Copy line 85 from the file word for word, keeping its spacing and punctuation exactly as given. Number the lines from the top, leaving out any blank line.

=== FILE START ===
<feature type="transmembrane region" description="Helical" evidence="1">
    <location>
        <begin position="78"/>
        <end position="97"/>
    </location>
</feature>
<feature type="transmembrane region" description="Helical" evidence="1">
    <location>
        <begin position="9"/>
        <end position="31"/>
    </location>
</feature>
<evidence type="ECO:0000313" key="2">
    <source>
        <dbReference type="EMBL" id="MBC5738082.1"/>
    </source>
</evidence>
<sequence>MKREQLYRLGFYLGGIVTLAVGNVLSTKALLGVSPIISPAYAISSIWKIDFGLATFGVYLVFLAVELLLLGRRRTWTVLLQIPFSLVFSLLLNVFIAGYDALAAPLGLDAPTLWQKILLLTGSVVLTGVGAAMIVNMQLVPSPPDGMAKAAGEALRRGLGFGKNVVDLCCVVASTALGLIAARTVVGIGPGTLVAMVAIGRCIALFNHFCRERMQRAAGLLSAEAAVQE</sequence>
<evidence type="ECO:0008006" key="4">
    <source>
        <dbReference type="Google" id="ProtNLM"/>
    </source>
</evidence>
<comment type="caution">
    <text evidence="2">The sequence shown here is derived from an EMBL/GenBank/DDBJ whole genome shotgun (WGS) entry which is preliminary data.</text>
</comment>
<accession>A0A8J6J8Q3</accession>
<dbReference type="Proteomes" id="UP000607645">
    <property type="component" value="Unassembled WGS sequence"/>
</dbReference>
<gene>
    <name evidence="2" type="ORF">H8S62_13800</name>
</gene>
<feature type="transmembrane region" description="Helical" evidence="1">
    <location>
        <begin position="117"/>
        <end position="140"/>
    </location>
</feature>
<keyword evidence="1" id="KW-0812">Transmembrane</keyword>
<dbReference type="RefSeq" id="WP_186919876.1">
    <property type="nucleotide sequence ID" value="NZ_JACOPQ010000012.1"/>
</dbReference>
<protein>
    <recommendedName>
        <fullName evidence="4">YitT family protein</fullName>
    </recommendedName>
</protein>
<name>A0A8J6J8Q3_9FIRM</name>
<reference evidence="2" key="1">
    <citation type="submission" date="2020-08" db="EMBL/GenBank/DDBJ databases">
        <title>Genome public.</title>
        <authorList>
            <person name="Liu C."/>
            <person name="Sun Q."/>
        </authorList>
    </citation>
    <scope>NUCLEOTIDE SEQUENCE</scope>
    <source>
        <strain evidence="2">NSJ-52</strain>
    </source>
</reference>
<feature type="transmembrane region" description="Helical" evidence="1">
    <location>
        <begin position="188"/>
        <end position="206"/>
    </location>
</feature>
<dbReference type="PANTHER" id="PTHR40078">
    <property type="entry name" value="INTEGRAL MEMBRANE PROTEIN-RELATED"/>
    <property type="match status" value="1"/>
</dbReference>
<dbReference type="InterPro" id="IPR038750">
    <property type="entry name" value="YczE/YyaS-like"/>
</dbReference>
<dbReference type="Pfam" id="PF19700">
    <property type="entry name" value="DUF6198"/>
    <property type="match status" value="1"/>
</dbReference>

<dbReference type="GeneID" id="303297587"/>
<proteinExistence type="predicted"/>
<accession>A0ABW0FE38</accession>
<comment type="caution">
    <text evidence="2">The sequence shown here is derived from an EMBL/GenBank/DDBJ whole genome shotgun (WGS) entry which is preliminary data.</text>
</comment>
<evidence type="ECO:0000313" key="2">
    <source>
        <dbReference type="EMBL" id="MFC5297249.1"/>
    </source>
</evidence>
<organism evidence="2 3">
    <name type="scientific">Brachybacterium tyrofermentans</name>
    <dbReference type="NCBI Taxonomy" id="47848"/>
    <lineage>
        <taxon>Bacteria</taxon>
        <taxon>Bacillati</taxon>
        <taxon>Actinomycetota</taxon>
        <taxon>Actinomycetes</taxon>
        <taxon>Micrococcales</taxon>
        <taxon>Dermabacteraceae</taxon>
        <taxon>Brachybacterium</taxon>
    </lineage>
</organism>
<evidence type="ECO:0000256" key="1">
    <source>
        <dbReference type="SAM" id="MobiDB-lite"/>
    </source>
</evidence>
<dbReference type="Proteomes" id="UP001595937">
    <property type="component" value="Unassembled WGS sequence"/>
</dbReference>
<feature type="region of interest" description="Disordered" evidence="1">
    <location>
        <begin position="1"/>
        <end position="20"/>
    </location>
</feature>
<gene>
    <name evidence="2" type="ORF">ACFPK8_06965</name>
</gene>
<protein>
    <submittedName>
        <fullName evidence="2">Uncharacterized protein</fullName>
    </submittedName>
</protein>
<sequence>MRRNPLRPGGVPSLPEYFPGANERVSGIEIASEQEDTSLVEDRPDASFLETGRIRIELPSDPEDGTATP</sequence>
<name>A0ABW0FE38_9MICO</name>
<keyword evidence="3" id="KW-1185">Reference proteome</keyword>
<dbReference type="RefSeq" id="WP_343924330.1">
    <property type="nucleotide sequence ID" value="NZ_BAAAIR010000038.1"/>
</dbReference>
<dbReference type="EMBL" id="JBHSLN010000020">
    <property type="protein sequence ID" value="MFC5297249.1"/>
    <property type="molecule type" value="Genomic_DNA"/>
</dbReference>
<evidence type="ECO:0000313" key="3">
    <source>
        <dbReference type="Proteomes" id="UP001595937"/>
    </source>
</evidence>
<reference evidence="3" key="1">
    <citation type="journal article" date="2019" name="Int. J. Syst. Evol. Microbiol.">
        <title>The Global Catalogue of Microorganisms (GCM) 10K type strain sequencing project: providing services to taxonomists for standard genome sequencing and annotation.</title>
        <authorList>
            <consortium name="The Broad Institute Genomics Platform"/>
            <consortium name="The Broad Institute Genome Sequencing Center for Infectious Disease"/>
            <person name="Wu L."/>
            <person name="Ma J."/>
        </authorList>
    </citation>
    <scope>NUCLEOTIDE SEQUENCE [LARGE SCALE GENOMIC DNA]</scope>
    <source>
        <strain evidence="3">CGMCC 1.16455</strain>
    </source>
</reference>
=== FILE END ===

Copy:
</comment>